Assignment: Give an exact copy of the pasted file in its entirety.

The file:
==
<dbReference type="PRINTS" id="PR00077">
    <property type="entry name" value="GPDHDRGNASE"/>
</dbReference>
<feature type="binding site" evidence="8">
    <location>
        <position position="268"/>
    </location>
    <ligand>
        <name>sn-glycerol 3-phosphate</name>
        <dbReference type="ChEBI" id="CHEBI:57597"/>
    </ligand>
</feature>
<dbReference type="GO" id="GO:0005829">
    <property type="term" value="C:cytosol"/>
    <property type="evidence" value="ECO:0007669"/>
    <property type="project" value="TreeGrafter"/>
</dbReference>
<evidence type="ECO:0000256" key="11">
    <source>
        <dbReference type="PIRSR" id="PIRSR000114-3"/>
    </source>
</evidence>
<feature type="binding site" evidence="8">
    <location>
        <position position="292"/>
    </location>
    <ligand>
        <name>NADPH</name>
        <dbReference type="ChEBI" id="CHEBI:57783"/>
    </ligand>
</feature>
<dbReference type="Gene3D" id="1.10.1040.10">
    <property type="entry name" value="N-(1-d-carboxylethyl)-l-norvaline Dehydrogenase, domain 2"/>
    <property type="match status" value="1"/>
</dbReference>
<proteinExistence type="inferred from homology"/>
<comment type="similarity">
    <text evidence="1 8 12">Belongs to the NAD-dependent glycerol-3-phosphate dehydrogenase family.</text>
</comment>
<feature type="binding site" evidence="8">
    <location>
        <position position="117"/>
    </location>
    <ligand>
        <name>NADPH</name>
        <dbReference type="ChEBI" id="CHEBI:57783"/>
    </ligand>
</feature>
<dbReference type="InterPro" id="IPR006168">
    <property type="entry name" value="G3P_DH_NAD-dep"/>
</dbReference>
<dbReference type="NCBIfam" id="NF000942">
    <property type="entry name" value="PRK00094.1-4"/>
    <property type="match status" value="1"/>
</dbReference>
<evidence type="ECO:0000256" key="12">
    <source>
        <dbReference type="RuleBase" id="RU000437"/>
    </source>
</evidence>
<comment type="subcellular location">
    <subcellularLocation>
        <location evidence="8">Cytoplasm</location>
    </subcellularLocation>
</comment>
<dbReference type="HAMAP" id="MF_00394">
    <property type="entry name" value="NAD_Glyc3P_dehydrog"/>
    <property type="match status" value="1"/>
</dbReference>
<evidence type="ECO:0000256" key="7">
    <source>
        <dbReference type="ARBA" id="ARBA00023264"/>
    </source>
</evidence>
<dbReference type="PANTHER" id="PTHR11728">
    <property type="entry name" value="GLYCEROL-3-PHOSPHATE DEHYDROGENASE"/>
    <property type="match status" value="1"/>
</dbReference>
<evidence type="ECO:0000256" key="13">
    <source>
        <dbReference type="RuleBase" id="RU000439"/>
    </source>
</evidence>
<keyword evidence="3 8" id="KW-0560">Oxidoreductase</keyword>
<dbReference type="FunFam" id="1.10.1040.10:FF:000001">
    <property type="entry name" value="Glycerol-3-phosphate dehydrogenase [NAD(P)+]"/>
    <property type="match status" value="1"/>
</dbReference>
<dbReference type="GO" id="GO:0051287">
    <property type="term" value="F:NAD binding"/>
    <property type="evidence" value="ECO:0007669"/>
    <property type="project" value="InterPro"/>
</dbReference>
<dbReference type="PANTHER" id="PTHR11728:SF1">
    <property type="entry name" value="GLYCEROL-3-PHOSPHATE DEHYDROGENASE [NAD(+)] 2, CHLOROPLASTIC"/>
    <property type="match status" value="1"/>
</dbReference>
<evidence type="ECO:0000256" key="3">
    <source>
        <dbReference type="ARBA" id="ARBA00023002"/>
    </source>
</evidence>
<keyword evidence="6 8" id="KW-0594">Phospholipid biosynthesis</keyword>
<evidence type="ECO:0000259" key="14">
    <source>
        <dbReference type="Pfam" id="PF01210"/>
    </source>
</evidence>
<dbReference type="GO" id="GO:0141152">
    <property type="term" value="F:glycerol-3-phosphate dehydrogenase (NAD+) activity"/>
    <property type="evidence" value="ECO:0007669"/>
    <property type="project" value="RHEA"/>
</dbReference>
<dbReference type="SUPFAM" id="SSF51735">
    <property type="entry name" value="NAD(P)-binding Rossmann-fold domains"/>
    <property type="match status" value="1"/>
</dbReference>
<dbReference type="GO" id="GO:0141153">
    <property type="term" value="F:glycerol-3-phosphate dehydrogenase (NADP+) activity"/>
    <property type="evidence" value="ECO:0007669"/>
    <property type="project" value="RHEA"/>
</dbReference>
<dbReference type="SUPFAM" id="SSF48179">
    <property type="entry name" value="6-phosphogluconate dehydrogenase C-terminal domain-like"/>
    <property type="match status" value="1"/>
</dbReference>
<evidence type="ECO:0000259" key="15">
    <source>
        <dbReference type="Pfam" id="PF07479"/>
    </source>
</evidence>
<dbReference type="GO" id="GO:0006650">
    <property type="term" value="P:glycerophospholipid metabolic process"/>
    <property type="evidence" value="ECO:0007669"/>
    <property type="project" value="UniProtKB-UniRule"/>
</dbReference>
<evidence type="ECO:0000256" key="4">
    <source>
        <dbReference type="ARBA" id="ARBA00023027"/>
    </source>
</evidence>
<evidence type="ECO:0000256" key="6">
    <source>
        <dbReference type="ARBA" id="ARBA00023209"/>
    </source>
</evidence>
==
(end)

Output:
<dbReference type="PRINTS" id="PR00077">
    <property type="entry name" value="GPDHDRGNASE"/>
</dbReference>
<feature type="binding site" evidence="8">
    <location>
        <position position="268"/>
    </location>
    <ligand>
        <name>sn-glycerol 3-phosphate</name>
        <dbReference type="ChEBI" id="CHEBI:57597"/>
    </ligand>
</feature>
<dbReference type="GO" id="GO:0005829">
    <property type="term" value="C:cytosol"/>
    <property type="evidence" value="ECO:0007669"/>
    <property type="project" value="TreeGrafter"/>
</dbReference>
<evidence type="ECO:0000256" key="11">
    <source>
        <dbReference type="PIRSR" id="PIRSR000114-3"/>
    </source>
</evidence>
<feature type="binding site" evidence="8">
    <location>
        <position position="292"/>
    </location>
    <ligand>
        <name>NADPH</name>
        <dbReference type="ChEBI" id="CHEBI:57783"/>
    </ligand>
</feature>
<dbReference type="Gene3D" id="1.10.1040.10">
    <property type="entry name" value="N-(1-d-carboxylethyl)-l-norvaline Dehydrogenase, domain 2"/>
    <property type="match status" value="1"/>
</dbReference>
<proteinExistence type="inferred from homology"/>
<comment type="similarity">
    <text evidence="1 8 12">Belongs to the NAD-dependent glycerol-3-phosphate dehydrogenase family.</text>
</comment>
<feature type="binding site" evidence="8">
    <location>
        <position position="117"/>
    </location>
    <ligand>
        <name>NADPH</name>
        <dbReference type="ChEBI" id="CHEBI:57783"/>
    </ligand>
</feature>
<dbReference type="InterPro" id="IPR006168">
    <property type="entry name" value="G3P_DH_NAD-dep"/>
</dbReference>
<dbReference type="NCBIfam" id="NF000942">
    <property type="entry name" value="PRK00094.1-4"/>
    <property type="match status" value="1"/>
</dbReference>
<evidence type="ECO:0000256" key="12">
    <source>
        <dbReference type="RuleBase" id="RU000437"/>
    </source>
</evidence>
<comment type="subcellular location">
    <subcellularLocation>
        <location evidence="8">Cytoplasm</location>
    </subcellularLocation>
</comment>
<dbReference type="HAMAP" id="MF_00394">
    <property type="entry name" value="NAD_Glyc3P_dehydrog"/>
    <property type="match status" value="1"/>
</dbReference>
<evidence type="ECO:0000256" key="7">
    <source>
        <dbReference type="ARBA" id="ARBA00023264"/>
    </source>
</evidence>
<dbReference type="PANTHER" id="PTHR11728">
    <property type="entry name" value="GLYCEROL-3-PHOSPHATE DEHYDROGENASE"/>
    <property type="match status" value="1"/>
</dbReference>
<evidence type="ECO:0000256" key="13">
    <source>
        <dbReference type="RuleBase" id="RU000439"/>
    </source>
</evidence>
<keyword evidence="3 8" id="KW-0560">Oxidoreductase</keyword>
<dbReference type="FunFam" id="1.10.1040.10:FF:000001">
    <property type="entry name" value="Glycerol-3-phosphate dehydrogenase [NAD(P)+]"/>
    <property type="match status" value="1"/>
</dbReference>
<dbReference type="GO" id="GO:0051287">
    <property type="term" value="F:NAD binding"/>
    <property type="evidence" value="ECO:0007669"/>
    <property type="project" value="InterPro"/>
</dbReference>
<dbReference type="PANTHER" id="PTHR11728:SF1">
    <property type="entry name" value="GLYCEROL-3-PHOSPHATE DEHYDROGENASE [NAD(+)] 2, CHLOROPLASTIC"/>
    <property type="match status" value="1"/>
</dbReference>
<evidence type="ECO:0000256" key="3">
    <source>
        <dbReference type="ARBA" id="ARBA00023002"/>
    </source>
</evidence>
<keyword evidence="6 8" id="KW-0594">Phospholipid biosynthesis</keyword>
<evidence type="ECO:0000259" key="14">
    <source>
        <dbReference type="Pfam" id="PF01210"/>
    </source>
</evidence>
<dbReference type="GO" id="GO:0141152">
    <property type="term" value="F:glycerol-3-phosphate dehydrogenase (NAD+) activity"/>
    <property type="evidence" value="ECO:0007669"/>
    <property type="project" value="RHEA"/>
</dbReference>
<dbReference type="SUPFAM" id="SSF51735">
    <property type="entry name" value="NAD(P)-binding Rossmann-fold domains"/>
    <property type="match status" value="1"/>
</dbReference>
<dbReference type="GO" id="GO:0141153">
    <property type="term" value="F:glycerol-3-phosphate dehydrogenase (NADP+) activity"/>
    <property type="evidence" value="ECO:0007669"/>
    <property type="project" value="RHEA"/>
</dbReference>
<dbReference type="SUPFAM" id="SSF48179">
    <property type="entry name" value="6-phosphogluconate dehydrogenase C-terminal domain-like"/>
    <property type="match status" value="1"/>
</dbReference>
<evidence type="ECO:0000259" key="15">
    <source>
        <dbReference type="Pfam" id="PF07479"/>
    </source>
</evidence>
<dbReference type="GO" id="GO:0006650">
    <property type="term" value="P:glycerophospholipid metabolic process"/>
    <property type="evidence" value="ECO:0007669"/>
    <property type="project" value="UniProtKB-UniRule"/>
</dbReference>
<evidence type="ECO:0000256" key="4">
    <source>
        <dbReference type="ARBA" id="ARBA00023027"/>
    </source>
</evidence>
<evidence type="ECO:0000256" key="6">
    <source>
        <dbReference type="ARBA" id="ARBA00023209"/>
    </source>
</evidence>